When it comes to personal finance, trust is everything!

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When it comes to personal finance, trust is everything!

You don’t get to know people until you spend some time with them. And spending time, discussing their money questions can be extremely revealing. This week, for four days, my 1:1 financial counselling sessions which were conducted in person, face-to-face for 30 minutes per person provided an opportunity to engage, interact and discover. The sessions were over-subscribed and fully attended which means there is a lot of personal demand for the right type of service.

What I have learned over the years is that people are willing to share information if they feel they are not being sold one financial product or another.

Where the session is about the financial wellbeing of the individual attendee, their willingness to engage takes a 180 degree turn for the better.  

This is all part of a financial wellbeing initiative that leading employers have embraced as part of an overall staff wellbeing drive.

When it comes to money, employees often don’t know where to turn. The reputations of the leading banks remain rock-bottom, and trust is a key concern. Despite their best efforts, most people simply don’t trust banks to put their individual wellbeing ahead of the banks own drive for improved profit & loss ratios. This shows up on the most recent brand trust surveys where the main pillar banks remain near the bottom of the pile.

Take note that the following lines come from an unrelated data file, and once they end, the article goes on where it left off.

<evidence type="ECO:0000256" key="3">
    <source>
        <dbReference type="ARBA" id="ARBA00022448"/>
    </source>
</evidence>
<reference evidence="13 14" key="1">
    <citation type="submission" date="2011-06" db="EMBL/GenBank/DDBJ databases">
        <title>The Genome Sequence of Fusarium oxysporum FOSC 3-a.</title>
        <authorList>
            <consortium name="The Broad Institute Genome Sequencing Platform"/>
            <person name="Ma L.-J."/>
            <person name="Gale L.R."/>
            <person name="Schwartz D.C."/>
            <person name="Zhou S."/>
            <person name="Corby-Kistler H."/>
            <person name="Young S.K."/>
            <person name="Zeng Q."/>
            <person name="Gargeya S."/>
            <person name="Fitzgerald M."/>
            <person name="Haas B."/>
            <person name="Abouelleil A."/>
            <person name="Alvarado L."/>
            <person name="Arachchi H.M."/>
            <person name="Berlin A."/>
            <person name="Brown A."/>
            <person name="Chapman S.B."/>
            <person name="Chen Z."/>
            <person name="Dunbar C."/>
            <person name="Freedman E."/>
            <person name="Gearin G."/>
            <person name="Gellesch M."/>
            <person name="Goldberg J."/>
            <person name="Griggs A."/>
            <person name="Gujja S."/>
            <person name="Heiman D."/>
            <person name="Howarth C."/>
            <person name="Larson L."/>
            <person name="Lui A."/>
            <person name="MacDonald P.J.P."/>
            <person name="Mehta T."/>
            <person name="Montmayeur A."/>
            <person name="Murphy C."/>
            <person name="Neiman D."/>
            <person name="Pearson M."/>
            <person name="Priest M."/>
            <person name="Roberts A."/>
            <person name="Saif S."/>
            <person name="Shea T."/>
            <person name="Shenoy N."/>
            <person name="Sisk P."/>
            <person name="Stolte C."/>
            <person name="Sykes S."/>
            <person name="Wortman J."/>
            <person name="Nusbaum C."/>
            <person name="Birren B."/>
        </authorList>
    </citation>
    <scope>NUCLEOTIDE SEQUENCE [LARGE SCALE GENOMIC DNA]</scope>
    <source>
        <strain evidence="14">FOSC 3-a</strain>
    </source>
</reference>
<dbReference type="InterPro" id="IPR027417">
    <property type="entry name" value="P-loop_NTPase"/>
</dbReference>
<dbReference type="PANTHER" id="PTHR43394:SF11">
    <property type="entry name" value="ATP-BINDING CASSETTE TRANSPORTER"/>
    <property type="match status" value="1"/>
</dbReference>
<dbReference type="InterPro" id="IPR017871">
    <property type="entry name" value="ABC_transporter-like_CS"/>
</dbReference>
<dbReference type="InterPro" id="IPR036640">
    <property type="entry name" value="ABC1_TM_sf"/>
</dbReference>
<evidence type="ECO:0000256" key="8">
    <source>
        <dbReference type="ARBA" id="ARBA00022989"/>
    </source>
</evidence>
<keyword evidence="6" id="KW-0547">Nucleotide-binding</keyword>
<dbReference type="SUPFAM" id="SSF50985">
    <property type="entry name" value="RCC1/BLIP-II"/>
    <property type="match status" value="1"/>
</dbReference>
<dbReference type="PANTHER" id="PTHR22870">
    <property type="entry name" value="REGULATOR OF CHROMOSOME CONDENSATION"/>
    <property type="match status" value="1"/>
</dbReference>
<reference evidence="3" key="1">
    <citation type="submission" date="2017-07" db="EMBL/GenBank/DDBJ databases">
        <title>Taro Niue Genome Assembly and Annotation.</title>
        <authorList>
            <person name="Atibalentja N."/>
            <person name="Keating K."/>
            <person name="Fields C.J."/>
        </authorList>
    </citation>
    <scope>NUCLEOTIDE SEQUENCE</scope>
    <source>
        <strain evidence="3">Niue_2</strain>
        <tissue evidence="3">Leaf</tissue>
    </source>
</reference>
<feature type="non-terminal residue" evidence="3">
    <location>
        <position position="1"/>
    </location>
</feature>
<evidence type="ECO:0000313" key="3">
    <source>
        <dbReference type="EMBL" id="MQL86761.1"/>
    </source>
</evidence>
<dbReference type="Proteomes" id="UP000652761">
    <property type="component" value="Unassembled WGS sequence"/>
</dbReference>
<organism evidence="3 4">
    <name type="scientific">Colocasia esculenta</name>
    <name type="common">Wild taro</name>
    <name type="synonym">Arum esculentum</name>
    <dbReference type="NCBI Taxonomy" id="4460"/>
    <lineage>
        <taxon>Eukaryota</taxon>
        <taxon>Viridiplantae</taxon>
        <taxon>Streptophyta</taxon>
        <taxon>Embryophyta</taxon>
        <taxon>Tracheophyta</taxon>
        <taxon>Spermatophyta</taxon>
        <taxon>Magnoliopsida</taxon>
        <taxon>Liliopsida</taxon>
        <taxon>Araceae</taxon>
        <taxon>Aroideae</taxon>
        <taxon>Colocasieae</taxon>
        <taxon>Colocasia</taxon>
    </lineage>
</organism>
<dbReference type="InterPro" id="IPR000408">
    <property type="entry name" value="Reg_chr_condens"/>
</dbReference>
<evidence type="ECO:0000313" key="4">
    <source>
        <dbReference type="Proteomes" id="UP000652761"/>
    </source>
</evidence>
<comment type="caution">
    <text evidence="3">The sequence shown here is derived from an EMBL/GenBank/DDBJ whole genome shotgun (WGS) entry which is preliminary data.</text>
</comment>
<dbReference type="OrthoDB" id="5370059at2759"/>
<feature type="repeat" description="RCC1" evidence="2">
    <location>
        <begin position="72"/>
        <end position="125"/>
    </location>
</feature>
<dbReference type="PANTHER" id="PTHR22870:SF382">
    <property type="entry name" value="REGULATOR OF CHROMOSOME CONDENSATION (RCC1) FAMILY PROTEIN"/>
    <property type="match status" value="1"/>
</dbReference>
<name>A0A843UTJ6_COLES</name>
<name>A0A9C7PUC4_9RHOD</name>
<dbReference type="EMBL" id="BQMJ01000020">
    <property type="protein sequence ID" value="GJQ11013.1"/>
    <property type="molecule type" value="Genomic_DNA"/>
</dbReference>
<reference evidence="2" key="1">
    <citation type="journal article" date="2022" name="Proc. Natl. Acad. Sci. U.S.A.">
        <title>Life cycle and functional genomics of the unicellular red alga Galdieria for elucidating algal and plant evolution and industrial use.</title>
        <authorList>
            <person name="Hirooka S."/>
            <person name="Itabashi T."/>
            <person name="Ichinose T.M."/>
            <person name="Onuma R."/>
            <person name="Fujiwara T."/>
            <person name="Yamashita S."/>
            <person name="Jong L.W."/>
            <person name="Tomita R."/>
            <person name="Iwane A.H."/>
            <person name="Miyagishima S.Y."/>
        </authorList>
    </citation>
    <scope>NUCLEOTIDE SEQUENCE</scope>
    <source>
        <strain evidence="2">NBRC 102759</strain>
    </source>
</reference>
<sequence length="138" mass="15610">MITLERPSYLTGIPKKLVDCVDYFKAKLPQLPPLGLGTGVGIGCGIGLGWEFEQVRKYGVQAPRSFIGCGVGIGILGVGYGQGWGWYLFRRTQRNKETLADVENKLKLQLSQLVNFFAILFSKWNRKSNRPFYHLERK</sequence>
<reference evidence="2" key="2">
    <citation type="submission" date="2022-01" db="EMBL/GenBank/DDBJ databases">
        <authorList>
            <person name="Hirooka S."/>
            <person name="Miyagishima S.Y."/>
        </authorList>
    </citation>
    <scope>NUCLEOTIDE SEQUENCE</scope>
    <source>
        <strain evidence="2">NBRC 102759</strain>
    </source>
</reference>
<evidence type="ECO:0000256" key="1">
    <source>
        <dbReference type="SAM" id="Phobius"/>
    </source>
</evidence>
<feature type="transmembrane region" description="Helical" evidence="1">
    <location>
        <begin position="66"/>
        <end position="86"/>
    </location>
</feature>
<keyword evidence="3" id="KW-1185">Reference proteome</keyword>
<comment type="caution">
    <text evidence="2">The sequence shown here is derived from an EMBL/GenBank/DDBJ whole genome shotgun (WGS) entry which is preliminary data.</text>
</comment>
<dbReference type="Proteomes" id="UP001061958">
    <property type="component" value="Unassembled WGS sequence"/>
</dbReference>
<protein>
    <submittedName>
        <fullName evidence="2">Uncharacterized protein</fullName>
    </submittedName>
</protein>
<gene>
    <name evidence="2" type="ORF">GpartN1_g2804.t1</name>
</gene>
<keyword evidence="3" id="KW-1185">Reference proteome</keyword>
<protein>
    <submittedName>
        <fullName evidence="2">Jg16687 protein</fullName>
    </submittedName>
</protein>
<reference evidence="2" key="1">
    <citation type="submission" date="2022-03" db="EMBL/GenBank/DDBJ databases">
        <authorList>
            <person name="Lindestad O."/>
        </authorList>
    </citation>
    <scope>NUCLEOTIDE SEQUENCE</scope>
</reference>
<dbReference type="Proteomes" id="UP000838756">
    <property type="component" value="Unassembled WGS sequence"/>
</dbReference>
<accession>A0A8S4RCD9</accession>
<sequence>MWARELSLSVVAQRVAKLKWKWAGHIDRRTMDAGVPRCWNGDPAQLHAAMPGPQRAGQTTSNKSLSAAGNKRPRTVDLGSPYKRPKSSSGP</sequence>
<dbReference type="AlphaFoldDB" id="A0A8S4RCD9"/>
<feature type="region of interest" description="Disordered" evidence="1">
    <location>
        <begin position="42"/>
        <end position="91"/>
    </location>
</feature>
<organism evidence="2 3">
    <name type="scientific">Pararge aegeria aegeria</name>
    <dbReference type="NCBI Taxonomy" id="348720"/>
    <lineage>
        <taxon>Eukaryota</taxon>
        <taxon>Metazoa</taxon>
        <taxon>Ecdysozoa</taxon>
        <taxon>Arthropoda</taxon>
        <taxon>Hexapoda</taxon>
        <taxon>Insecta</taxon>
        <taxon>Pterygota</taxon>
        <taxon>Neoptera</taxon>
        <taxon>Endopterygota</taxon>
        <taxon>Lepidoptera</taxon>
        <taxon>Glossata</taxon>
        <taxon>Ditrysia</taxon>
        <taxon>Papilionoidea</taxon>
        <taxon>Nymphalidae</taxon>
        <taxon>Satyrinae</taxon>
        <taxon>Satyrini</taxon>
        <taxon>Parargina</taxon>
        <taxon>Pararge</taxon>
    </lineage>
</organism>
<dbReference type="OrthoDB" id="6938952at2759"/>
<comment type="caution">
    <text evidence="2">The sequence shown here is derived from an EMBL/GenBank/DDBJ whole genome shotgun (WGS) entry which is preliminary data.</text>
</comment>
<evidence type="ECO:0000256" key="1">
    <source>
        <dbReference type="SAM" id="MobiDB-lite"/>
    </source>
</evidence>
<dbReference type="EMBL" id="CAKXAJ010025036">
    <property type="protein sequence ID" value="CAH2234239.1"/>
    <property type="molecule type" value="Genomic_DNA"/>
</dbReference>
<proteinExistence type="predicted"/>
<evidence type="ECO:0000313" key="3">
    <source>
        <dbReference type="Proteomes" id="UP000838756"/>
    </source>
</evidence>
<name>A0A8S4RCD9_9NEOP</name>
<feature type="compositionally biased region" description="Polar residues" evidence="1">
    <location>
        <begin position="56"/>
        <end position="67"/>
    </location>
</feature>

But back to this week.

What I know is that people are prepared to trust. If the key focus is on their financial wellbeing and how they can achieve it, then they will engage and share information.  

Generally, some of the more popular topics include:

  • Pensions
  • Investments
  • Tax
  • Mortgages

More specifically, the following are examples of specific situations attendees seek direction on:  

  • Managing a separation
  • Managing sibling expectations when parents age
  • Understanding Power of Attorney
  • Buying back years for a UK pension
  • And many more!

Every financial counselling session is as unique as the person attending. The framing of the questions can mean there are multiple issues being raised and this needs to be carefully factored into the answers and engagement.

But what is most important is the language used to engage. It MUST be simple. Any temptation to revert to the language of the Qualified Financial Adviser (QFA) exams will become a barrier since is it overly reliant on technical terminology. The use of industry terminology and acronyms are a conversation-killer. Some people comment that its use is off-putting and sometimes appears as ‘winging it’.

So, Irish families are prepared to engage when it comes to personal finance questions. It’s just they want to do so with someone they feel they can trust, using language they understand and on their terms.  

Frank Conway is Founder of MoneyWhizz and a Qualified Financial Adviser

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